Ask any CEO if they value the concept of alignment and they’ll be spouting its virtues before you finish the question. But true top-to-bottom alignment — that rarified state characterized by an organization whose employees (all of them) understand the strategy and how they uniquely contribute to its successful execution — is unicorn rare. In an attempt to create it, many companies turn to the concept of cascaded goals: Start at the top and have goals flow down throughout the organization in a manner that allows teams at every level to track their own aligned and meaningful metrics. As part of this conversation, you’ll often hear leaders espousing the value of having teams “commit to their goals.”
In many cases, however, it’s virtually impossible for employees to commit to goals because of the method of cascading that is applied. In a disturbingly large number of companies, despite emerging neuroscience and years of evidence, senior management still rely on the old model of forcing goals — those they believe will have the greatest impact on execution — down to lower levels, with no room for negotiation or compromise. Lip service may be paid to involving everyone in setting goals across the company, but when push comes to shove it’s the senior leadership team that is dictating what is tracked at each and every level, month in and month out.
This antiquated approach is doomed for a number of reasons, but let’s focus on just one, represented by a single word that was introduced in the first paragraph: commit. This verb, which can be traced to the late fourteenth century, comes from the Latin “committere,” meaning “to entrust, unite, combine, or bring together.” When, as a senior manager, you push goals down to the next level, inhibiting any discussion or room for individual adjustments, the last thing you’re doing is entrusting, uniting, combining, or bringing together. Actually, the opposite is true. You’re showing a complete lack of trust in the judgment of your teams, which will inevitably sow seeds of skepticism and hamper initiative in reaching the goals you alone consider worth pursuing. After all, who is going to commit to something they had no part in creating?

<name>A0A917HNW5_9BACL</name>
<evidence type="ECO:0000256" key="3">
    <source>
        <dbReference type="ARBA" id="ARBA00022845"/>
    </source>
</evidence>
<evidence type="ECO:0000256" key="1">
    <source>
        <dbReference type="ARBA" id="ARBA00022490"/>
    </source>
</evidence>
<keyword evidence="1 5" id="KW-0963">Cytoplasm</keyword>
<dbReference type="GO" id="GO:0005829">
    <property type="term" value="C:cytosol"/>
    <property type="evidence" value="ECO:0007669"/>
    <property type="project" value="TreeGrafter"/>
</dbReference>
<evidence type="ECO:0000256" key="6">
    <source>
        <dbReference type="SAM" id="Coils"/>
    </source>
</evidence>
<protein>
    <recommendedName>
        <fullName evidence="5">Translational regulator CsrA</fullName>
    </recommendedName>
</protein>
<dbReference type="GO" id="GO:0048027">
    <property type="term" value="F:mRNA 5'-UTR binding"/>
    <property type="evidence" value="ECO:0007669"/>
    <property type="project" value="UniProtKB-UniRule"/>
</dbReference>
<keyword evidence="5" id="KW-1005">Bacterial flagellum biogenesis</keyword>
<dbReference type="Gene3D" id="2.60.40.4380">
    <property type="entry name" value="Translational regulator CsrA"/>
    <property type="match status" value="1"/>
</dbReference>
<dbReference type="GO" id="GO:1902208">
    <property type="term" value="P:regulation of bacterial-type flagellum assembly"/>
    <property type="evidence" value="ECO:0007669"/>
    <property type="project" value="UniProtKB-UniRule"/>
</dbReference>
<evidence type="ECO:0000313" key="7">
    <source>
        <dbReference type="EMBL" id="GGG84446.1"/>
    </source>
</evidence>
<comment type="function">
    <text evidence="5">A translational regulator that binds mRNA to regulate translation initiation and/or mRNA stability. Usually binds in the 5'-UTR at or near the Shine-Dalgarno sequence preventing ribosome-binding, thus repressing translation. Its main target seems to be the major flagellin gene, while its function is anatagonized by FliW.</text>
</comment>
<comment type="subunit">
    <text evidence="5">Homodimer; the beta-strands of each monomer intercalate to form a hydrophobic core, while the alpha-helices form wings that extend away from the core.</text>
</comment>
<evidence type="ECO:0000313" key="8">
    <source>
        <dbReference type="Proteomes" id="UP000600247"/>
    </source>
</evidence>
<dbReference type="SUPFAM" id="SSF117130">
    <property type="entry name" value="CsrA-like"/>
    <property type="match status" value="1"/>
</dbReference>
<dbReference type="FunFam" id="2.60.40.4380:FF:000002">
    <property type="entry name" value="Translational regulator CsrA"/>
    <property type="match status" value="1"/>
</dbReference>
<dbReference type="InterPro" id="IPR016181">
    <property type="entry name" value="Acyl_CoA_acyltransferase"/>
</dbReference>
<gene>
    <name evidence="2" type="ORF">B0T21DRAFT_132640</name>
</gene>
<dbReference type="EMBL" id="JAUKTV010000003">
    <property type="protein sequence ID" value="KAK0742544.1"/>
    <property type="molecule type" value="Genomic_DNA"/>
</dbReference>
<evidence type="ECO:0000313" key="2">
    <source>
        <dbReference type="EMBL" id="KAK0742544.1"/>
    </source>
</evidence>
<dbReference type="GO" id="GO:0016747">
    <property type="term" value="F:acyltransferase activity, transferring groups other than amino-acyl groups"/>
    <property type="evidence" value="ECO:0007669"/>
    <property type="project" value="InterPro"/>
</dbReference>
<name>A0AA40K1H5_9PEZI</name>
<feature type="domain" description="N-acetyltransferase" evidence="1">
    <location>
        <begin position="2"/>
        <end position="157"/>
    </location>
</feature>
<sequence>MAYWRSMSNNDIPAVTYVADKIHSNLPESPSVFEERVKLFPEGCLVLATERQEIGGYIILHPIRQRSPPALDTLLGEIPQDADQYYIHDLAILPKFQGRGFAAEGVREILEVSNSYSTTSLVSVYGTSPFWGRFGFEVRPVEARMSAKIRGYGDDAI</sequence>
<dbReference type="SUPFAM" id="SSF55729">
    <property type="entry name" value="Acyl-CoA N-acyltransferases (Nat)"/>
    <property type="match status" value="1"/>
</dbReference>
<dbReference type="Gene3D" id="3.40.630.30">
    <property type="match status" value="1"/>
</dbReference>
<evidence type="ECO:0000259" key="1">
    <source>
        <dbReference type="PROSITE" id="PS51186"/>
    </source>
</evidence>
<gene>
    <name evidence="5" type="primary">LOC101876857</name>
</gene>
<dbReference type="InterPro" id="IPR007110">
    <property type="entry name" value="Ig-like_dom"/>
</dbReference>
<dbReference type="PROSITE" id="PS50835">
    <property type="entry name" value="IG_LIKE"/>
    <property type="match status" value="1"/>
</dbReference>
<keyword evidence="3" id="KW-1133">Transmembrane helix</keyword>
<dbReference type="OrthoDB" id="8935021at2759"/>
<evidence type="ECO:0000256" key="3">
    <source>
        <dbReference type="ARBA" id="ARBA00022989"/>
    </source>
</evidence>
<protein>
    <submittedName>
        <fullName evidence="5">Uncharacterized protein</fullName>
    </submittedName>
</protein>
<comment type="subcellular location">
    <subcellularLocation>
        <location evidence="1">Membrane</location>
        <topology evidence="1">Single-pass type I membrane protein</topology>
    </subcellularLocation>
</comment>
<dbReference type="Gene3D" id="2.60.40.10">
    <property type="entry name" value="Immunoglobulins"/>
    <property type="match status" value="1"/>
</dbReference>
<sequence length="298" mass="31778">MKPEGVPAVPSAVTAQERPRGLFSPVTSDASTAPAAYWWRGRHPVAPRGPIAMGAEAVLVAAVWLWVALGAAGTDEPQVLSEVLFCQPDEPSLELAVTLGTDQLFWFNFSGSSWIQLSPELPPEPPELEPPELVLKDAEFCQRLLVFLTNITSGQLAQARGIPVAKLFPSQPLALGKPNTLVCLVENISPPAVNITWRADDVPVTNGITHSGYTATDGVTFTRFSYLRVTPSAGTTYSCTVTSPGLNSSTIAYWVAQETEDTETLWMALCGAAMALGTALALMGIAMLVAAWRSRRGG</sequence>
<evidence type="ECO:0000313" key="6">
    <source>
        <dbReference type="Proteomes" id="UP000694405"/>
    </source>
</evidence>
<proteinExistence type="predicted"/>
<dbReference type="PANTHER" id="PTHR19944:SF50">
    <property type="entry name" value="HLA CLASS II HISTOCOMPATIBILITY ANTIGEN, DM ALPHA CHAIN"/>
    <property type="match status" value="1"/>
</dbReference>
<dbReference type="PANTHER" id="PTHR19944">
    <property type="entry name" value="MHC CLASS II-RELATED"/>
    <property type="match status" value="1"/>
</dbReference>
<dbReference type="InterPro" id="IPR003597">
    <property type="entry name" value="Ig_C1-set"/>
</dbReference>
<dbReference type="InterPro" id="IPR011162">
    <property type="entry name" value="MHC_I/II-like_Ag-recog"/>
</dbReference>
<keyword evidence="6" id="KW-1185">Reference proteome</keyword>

If you want true commitment, try this:
- Foster a meaningful dialog with your teams Allow them to thoughtfully consider and recommend the objectives they feel maximize their impact and have the greatest effect on overall company execution. When you do so, you are in fact entrusting, uniting, combining, and bringing together. Additionally, this simple and pragmatic process enables your team to create an emotional attachment to the goals, since they themselves were responsible for their creation.
- Allow room for negotiation in the process You should strive to engage your teams in a spirited discussion and negotiation. It’s not a matter of one side winning or losing. It’s about finding the right objectives for all teams and individuals, those that facilitate alignment from top to bottom and accelerate your execution.
- Be open to new ideas One of the biases that hampers effective performance measurement is a fixation on the status quo. In other words, it’s always easier to measure what you’ve always measured. However, it’s often the new and missing measures that drive the greatest value in advancing your strategic agenda. Give your teams the latitude to imagine the metrics that truly matter to them, even if some of them are entirely new.
The legendary American football coach Vince Lombardi once remarked, “Individual commitment to a group effort — that is what makes a team work, a company work, a society work, a civilization work.” When the time comes to align goals from top to bottom, ensuring your team or organization “works,” start by adhering to the true meaning of commitment.